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(Ed’s note: This is the second post in a series by Andreas Fransson and Bjarne Sahlén, and beamed out from their travels in South America. See No. 1 HERE ».)

By Andreas Fransson

Photo: Bjarne Sahlén

Photo: Bjarne Sahlén

After an adventure in Ecuador we moved south toward Peru, via some surfing outside of Trujillo, to the mountain town of Huaraz. The low season held its grip on the town, so it was really quiet. No one really climbs in the high mountains at this time of the year, and we were met with surprise when we told people we were going for the highest mountain in the range, Huascarán, to go skiing.

Arriving at the foot of the mountain in the sleepy village of Mucho, we read in the guestbook that the last climbers to set foot on the mountain had been there in August, two months before us.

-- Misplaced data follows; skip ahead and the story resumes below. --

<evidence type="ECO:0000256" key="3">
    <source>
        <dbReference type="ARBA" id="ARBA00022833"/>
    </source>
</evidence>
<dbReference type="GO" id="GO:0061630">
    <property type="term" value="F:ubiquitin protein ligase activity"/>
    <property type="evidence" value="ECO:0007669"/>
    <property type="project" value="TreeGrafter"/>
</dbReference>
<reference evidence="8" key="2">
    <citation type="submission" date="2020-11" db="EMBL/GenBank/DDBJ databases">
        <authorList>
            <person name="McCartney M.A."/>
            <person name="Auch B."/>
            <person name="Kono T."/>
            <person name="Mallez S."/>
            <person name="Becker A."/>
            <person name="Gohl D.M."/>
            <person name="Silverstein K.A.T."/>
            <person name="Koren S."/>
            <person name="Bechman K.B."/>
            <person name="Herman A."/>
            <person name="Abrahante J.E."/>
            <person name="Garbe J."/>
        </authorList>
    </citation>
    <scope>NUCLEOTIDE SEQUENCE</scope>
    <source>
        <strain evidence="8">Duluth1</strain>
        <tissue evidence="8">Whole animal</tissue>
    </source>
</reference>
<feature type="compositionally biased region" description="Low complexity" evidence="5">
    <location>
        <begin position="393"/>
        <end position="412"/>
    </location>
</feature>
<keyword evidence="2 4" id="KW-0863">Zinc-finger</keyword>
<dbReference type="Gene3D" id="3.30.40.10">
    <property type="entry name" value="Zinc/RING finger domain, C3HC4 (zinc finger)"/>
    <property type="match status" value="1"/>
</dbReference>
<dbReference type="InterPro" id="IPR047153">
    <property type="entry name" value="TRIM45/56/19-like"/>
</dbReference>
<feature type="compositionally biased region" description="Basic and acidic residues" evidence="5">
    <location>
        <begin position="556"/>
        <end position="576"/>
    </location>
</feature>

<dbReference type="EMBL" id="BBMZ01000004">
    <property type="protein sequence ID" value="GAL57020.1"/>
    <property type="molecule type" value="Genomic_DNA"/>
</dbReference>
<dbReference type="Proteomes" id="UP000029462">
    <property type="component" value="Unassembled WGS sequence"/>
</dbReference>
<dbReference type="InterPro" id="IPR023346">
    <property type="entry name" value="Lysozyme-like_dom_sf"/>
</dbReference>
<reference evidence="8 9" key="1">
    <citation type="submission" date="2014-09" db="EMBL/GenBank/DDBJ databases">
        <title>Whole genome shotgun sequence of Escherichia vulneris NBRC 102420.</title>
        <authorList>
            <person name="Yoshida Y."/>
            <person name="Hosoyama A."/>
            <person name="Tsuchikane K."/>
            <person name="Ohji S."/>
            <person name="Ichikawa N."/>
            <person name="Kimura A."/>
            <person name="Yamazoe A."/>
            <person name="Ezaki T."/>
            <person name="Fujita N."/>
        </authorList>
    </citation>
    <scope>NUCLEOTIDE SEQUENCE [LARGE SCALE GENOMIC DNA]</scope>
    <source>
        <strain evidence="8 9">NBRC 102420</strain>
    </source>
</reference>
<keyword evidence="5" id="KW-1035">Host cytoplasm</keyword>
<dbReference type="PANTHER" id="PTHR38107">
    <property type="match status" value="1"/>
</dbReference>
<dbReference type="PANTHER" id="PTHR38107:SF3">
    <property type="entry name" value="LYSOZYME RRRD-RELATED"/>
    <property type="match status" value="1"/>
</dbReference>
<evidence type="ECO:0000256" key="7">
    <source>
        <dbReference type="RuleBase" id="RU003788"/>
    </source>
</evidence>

A totally untouched mountain was awaiting us as we ascended its western flank. The only evidence of previous visitors that we found after setting foot on the glacier were a few pieces of candy paper here and there.

What followed was a week’s adventure on Peru's highest mountain with—endless games of shithead in the dark; some wonderful corn skiing; tiredness taken to a new personal level; altitude sickness; frustrated hours of waiting; extraordinary sunsets seen; feelings of being small compared to something so big; and lonely walks solo in the dark.

See Fransson’s personal blog HERE ", and Sahlén’s HERE ".